I generally follow same procedure as you do, Mullet. I never have to "power load"; just a wee bit of throttle and on she goes!
tarbaby posted 08-13-2001 08:27 PM ET (US)     Profile for tarbaby  Send Email to tarbaby     
Not to rain on anyones parade but, I do not drive on. First off, I am not so lazy that I need to drive on the trailer. These boats are light so how hard can it be to crank one on? Second, These boats are not designed for doing this maneuver. The bottoms are thin skinned which will eventually cause lumps and gouges. Get off to the side a little and you are going to miss a keel roller and have a nice scrape on your bow. Take care of them for the next generation. My 2 cents.
GAwhale posted 08-13-2001 09:10 PM ET (US)     Profile for GAwhale  Send Email to GAwhale     
If you take the boat out of gear you lose practically all your steering. I have a float on Magic Tilt trailer. I have had the best luck when I am concetrating on lining up my boat straight (not the throttle). I just idle her up till she stops; shut off the engine; then jump out; and winch her the last two feet.

Someone, perhaps in this forum, gave me the idea to spray the carpeted bunks with silicone spray. It was not a good idea. When I first applied it, I had a difficult time hooking and unhooking the bow fitting. The boat kept wanting to slide down.

triblet posted 08-13-2001 10:23 PM ET (US)     Profile for triblet  Send Email to triblet     
GAWhale, I was probably the one that
suggested the silicone. Works real well,
eh? ;-)

And my trick for driving the boat on the
trailer is to make sure I'm standing dead
center between the gunwales and just drive
the boat so my eyes stay on the centerline
of the trailer. In a cross wind or cross
current, the boat will be pointed
up wind/current, but as long as I keep myself
on the centerline, and just straighten at the
last momement it works great. The EzGuiders
do the last little fine centering.

Mullet: I would never undo the winch strap
before the boat's in the water. If it comes
off the trailer, it's a nasty drop to the


Whalerdan posted 08-14-2001 07:54 AM ET (US)     Profile for Whalerdan  Send Email to Whalerdan     
Especially if you're in it.
Whaletosh posted 08-14-2001 07:57 AM ET (US)     Profile for Whaletosh    
My wife and I have never power loaded the boat. We also rarely take more than 2-3 minutes to load the boat. Even when I load the boat myself I rarely exceed 4 minutes. Whether power loading or winching, practicing is the key to limmiting ones time at the ramp.


Mullet posted 08-14-2001 01:20 PM ET (US)     Profile for Mullet  Send Email to Mullet     
triblet, not my boat. Ten men and two mules couldn't pull it off the bunks, I have to float it off. When loading and the bunks are wet it just slides right on. Also, don't consider this laziness, just easier and faster.
where2 posted 08-14-2001 06:08 PM ET (US)     Profile for where2  Send Email to where2     
SuburbanBoy, What arrangement of 15' are you using? My 15' Sport needs a gentle shoulder to push it off the trailer, and a gentle bump of the hip to get it off the floating lift (lift is built just like a roller trailer). I have Stoltz on both, and usually never dunk the rear roller on either. Sounds like your bunks might be 1/2" too high on the trailer?
where2 posted 08-14-2001 06:16 PM ET (US)     Profile for where2  Send Email to where2     
Mullet, Funny thing about that winch cable: If I hook it to the last cross member on the trailer, I don't spend 3 minutes unwinding it. All alone, I can usually winch the boat on the trailer (No dunking, I don't even get the frame wet) faster than the power load guys. Then again, I have a good winch, and a properly setup trailer, I guess.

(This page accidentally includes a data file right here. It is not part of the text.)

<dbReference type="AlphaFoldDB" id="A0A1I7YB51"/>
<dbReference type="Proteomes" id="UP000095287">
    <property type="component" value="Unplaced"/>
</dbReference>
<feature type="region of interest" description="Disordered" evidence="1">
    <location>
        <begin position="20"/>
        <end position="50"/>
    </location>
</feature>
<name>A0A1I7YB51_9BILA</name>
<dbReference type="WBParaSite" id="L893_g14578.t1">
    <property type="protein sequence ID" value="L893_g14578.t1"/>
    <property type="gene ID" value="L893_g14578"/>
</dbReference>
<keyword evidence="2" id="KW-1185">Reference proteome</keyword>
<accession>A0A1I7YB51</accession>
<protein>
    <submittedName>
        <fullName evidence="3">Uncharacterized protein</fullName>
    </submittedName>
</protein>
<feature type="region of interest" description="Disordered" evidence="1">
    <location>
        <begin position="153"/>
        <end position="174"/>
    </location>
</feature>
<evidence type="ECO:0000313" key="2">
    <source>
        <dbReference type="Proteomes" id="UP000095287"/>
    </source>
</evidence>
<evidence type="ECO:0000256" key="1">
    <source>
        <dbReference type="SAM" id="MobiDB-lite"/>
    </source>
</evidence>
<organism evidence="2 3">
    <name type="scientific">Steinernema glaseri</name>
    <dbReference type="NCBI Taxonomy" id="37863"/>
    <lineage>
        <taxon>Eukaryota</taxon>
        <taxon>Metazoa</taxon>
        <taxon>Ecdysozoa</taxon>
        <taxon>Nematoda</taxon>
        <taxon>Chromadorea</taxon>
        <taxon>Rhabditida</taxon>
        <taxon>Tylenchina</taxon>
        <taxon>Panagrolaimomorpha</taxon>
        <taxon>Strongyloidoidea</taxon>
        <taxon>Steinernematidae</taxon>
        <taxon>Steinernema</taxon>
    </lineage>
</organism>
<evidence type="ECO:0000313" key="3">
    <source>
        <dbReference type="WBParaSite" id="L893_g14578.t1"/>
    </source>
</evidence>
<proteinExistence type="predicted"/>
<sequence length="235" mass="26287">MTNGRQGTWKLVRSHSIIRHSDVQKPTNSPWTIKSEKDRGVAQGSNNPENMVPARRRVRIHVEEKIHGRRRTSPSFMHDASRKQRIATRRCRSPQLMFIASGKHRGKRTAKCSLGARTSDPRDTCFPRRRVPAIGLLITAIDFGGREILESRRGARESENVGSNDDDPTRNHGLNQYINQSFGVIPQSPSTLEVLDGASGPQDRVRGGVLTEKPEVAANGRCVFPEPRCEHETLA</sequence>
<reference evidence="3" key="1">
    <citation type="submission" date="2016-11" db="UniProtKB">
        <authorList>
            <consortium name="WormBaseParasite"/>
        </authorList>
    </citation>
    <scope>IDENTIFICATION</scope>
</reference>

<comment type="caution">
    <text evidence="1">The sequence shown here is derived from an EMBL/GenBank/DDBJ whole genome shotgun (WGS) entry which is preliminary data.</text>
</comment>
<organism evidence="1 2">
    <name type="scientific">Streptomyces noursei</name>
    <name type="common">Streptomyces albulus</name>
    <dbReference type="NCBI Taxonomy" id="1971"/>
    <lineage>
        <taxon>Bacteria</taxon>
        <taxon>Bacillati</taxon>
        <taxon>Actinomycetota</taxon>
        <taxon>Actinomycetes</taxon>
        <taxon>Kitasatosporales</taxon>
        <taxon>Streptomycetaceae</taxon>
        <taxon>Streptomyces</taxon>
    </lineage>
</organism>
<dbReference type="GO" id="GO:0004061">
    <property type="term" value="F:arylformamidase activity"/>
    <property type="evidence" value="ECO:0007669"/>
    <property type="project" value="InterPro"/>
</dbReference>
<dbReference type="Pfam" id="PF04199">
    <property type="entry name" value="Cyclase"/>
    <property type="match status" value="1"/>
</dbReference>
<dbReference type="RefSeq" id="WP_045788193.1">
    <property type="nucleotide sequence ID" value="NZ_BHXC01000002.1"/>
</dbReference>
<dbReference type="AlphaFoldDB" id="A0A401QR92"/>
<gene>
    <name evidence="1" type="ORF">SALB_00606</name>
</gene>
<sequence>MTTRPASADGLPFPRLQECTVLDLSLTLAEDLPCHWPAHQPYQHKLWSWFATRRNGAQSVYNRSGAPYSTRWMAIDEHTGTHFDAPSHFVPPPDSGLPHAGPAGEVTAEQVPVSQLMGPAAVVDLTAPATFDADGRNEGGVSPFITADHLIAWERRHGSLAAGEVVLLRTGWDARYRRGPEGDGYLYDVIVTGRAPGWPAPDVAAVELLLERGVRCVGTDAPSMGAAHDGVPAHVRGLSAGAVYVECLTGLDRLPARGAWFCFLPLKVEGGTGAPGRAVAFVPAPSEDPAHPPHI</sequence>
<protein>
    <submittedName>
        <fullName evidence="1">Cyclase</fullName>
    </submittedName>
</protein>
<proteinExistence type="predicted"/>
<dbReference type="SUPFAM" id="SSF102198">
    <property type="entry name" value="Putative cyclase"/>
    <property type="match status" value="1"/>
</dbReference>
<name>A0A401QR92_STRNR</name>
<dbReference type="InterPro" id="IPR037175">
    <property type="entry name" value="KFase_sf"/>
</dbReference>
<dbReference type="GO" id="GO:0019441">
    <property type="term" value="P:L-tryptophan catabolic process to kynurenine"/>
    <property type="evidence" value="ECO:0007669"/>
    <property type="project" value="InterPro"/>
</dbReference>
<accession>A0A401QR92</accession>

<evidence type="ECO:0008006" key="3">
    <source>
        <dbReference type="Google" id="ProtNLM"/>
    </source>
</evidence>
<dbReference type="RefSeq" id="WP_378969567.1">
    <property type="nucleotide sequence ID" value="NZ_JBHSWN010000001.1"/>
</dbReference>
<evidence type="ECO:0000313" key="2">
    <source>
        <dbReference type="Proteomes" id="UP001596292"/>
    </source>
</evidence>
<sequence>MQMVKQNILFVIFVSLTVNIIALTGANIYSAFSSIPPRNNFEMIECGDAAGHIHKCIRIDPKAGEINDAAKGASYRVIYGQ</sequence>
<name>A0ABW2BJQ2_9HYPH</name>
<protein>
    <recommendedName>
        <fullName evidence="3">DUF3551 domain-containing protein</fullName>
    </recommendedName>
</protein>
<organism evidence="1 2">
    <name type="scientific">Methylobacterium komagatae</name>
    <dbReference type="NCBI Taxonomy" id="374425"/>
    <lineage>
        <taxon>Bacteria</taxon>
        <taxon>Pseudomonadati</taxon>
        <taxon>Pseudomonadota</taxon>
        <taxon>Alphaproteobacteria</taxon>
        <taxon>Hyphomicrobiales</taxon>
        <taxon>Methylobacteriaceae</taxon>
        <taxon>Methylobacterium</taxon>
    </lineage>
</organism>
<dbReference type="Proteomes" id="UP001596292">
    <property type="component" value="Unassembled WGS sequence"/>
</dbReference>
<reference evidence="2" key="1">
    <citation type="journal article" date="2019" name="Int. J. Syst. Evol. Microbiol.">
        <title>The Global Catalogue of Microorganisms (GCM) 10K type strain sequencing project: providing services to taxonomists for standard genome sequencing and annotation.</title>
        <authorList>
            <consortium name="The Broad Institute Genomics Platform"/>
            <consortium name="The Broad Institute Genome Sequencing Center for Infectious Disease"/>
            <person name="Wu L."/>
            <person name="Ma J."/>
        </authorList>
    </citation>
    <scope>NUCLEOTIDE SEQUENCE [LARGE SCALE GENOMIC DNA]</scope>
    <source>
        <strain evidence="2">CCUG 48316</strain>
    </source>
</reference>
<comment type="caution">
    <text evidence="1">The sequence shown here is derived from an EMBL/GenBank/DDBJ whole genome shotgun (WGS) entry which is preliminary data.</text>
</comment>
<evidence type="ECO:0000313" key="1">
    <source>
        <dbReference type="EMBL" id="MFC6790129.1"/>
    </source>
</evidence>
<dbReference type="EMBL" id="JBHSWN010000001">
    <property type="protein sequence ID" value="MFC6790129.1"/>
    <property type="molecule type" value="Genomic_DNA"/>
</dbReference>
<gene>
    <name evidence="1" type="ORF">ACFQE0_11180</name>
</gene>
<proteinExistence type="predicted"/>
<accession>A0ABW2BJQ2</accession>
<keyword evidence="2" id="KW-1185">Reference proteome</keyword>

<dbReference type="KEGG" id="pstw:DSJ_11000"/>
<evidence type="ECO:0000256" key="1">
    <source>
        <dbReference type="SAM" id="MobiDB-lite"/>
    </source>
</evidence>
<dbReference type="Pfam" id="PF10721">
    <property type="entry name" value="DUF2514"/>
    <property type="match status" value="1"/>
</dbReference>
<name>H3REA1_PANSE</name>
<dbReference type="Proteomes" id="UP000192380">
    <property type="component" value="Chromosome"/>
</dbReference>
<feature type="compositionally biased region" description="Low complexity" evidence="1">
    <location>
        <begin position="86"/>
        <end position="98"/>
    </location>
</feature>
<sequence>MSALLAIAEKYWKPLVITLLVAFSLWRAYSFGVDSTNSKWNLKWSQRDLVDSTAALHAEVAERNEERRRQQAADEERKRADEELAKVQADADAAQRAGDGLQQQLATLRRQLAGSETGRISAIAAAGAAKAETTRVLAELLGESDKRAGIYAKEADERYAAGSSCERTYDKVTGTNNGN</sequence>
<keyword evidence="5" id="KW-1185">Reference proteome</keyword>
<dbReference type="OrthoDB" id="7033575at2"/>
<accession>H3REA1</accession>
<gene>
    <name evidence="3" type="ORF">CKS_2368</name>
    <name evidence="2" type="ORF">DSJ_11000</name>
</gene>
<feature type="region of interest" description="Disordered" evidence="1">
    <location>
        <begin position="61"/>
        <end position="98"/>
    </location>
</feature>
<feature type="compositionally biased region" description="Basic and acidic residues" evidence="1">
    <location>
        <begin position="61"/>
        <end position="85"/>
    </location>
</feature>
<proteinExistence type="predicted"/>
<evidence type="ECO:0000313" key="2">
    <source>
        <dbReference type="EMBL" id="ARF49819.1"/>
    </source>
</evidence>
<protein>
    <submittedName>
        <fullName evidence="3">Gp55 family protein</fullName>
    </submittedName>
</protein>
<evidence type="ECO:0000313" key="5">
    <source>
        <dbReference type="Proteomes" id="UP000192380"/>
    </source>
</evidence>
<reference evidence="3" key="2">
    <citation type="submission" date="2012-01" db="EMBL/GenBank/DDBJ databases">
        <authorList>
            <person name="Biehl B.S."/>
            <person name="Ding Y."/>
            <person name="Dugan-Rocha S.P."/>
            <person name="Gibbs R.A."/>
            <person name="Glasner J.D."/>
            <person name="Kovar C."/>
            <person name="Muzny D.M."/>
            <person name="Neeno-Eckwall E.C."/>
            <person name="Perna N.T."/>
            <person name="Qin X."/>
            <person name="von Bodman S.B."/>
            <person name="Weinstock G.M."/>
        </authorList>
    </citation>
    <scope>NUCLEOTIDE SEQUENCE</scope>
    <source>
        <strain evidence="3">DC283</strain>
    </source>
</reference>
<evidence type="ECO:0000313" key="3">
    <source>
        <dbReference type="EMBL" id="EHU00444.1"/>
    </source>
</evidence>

My gripe is the guy who washes the entire boat off at the top of the ramp before he tows it home. (I use a municipal ramp for Locals Only, How far can the house be? 3 Miles??)

SuburbanBoy posted 08-14-2001 08:25 PM ET (US)     Profile for SuburbanBoy  Send Email to SuburbanBoy     
Where2, thanks for the suggestion. Somewhere on this web site are instructions on how to set up the "bunks". Yes, I too suspect that I need to adjust something, probably the bunks. Just switching to the poly rollers, (Stolz), made it infinitly easier to winch up. They are very expensive, and I installed one at a time over a period of a week. Watching my wife winch the 15 up without the poly rollers convinced me to start the swap-out. I think their center of the new poly's are about 1/4" lower than the cracked, old rotted rubber rollers. The roller that made the most difference was the first, and largest roller.


grogden posted 08-14-2001 10:43 PM ET (US)     Profile for grogden  Send Email to grogden     
my 2 cents,I tie up on the finger dock, back my just adequate trailer down to the edge o f the water,drive the boat right on and if the wind or waves arent too bad its winched on and driven out in about two minutes.IF you dont drive it on how do you keep from getting realy wet, at least where I live.
triblet posted 08-14-2001 10:59 PM ET (US)     Profile for triblet  Send Email to triblet     
Don't want to get wet? Wear a drysuit. ;-)
Seriously though, I can and have done it
without getting wet.

How to avoid getting wet? Well, first get
the trailer in far enough that you can get
the boat most of the way on. I have no
problem with this because my trailer has a
really long tongue. I don't even get my
truck tires wet. Put the boat as far on the
trailer as you can, either driving or using
the bow and stern lines. Go up by the truck,
jump down, walk down the tongue and winch it
up. You can jump down on the ramp when the
waves are out, jump back up on the tongue
when they come in.

When I've got another diver, I usually have
them just wade in. When I'm solo, I try
to stay dry so I don't track saltwater into
the truck. I've already rinsed my suit off
before I've gone to get the truck, so it's
clean, and I want to keep it that way.

On a decent ramp, I can put the boat on the
trailer in about two minutes, solo, not
counting go-get-the-truck time.